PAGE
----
According to the NYSE, generally speaking, in order for the foregoing information to be effective it must be conveyed in a timely manner. Accordingly, virtually all such information is transmitted electronically. The NYSE believes that requiring item-by-item pre-use review undercuts the value that timeliness imparts to such communications. Further, the NYSE notes that given that the exempted materials do not provide information reasonably sufficient upon which to base an investment decision (in which case, they would be deemed research) a prior-approval requirement is unwarranted in light of the sophistication and financial wherewithal of the recipients.

According to the NYSE, it is also noted that, unlike research analysts, the preparers (e.g., trading desk personnel) of these types of communications are not generally subject to the same risk of pressure from investment bankers that could bias or compromise the integrity of the material. Accordingly, the NYSE notes that research reports, which require disclosure of such potential conflicts of interest, remain subject to pre-use review and approval by a supervisory analyst, and include all potential conflict of interest disclosures required by NYSE Rule 472.

According to the NYSE, the proposed amendment recognizes an essential distinction, reflected in federal securities laws, between protections afforded retail investors and certain designated institutional/sophisticated investors. In this regard, the NYSE believes that many of the disclosure/review requirements in connection with the registration, sale, and/or re-sale of securities to the public, are not statutorily required when such offerings do not involve a public offering (e.g., private placements made in accordance with Regulation D [12] under the Securities Act) or are limited to institutional investors (e.g., re-sales made in accordance with Rules 144 [13] and 144A [14] under the Securities Act). NYSE believes that the proposed amendment also recognizes a similar distinction found in the rules of other self-regulatory organizations.[15]

According to the NYSE, as a safeguard, the proposed amendment makes clear that “institutional sales materials” (i.e., those sales materials other than advertisements and research) remain fully subject to supervisory requirements prescribed by NYSE Rule 342.17 which include: Appropriate written policies and procedures; provision for the education and training of employees with respect to such policies and procedures; documentation of such education and training; and surveillance and follow-up to ensure that such policies and procedures are implemented and adhered to.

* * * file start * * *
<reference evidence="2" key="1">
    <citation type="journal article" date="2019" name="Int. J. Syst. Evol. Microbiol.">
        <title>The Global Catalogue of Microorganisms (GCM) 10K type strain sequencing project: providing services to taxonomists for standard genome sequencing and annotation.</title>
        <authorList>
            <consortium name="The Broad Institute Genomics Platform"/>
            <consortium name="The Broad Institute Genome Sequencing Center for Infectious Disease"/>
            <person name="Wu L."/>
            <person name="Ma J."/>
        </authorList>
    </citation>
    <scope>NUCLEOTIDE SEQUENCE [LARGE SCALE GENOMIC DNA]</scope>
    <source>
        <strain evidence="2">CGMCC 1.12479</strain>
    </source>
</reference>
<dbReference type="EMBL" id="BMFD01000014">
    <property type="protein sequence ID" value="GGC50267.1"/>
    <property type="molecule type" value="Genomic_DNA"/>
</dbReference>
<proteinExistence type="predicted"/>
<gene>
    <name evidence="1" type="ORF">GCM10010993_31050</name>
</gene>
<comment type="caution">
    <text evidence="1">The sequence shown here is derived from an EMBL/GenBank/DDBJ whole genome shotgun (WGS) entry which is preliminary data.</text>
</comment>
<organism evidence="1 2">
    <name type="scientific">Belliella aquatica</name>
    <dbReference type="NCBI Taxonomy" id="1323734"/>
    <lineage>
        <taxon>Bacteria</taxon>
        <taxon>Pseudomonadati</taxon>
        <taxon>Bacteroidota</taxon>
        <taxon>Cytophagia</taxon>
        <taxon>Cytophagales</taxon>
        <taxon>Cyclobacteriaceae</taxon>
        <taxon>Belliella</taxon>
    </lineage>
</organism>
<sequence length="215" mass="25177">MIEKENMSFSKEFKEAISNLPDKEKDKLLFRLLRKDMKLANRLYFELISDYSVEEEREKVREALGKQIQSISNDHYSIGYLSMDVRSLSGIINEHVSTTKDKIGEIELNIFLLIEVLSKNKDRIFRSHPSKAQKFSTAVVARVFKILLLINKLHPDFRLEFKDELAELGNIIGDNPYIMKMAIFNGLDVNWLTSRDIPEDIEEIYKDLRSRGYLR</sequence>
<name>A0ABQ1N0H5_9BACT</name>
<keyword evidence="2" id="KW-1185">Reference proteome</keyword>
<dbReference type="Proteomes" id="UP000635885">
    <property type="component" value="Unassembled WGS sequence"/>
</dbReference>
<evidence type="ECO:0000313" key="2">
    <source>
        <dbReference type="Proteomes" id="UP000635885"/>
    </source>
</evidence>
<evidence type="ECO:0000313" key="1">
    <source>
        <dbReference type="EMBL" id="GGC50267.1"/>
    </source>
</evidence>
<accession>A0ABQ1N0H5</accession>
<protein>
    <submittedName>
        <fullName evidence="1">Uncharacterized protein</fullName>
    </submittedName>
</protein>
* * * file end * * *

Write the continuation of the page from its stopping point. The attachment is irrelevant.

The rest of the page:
Also, notwithstanding the proposed exemptions, the NYSE believes that all communications remain subject to the general standards for all communications under NYSE Rule 472(i) which prohibit: Any untrue statement or omission of a material fact; a statement that is false or misleading; promises of specific results; exaggerated or unwarranted claims; opinions for which there is no reasonable basis; and projections or forecasts of future events which are not clearly labeled as forecasts.

The proposed amendment further requires written policies and procedures relating to institutional sales material that include a risk-based system to conduct “spot-check” reviews of such material, prior to distribution or within a reasonable period of time thereafter, Start Printed Page 66885for compliance with NYSE Rule 472. According to the NYSE, factors to be considered in conducting a risk-based review of institutional sales material must include, at minimum:

(1) The source of the material (i.e., the department from which the material originates to identify possible inter-departmental conflicts of interest); [16]

(2) The functions and responsibilities of persons producing the material (to identify persons with access to sensitive information);

(3) The quantity of material produced per person (to concentrate on those persons issuing the most material);

(4) The disciplinary history of persons producing the material (a disciplinary history might warrant pre-use review, or other regulatory action in some instances);

(5) The content and formatting of the material, to determine whether it qualifies for post-distribution review as institutional sales material under NYSE Rule 472 Supplementary Material .10(6) (i.e., to determine that it is not research or advertising), and to review for conflicts of interest (e.g., recommendations of securities in which the author or the firm holds a proprietary position); and

(6) Whether the material complies with the content standards of NYSE Rule 472(i).

In sum, the Exchange believes the proposed amendment would expedite the transmission of time-sensitive market materials to sophisticated customers, while retaining appropriate supervisory controls, follow-up, and review.

It is also proposed that paragraph 472(a)(2) be repositioned and renumbered 472(a)(3) and that the reference to this paragraph in 472.10(2) be likewise amended to reflect the change. The NYSE believes that these are non-substantive amendments.

(2) Statutory Basis

The statutory basis for this proposed rule change is Section 6(b)(5) of the Exchange Act [17] which requires, among other things, that the rules of the Exchange be designed to prevent fraudulent and manipulative acts and practices, to promote just and equitable principles of trade, and in general to protect investors and the public interests. The proposed rule is consistent with this section in that it would expedite transmission of time sensitive communication to sophisticated investors while retaining appropriate controls, follow-up, and review of such materials and persons.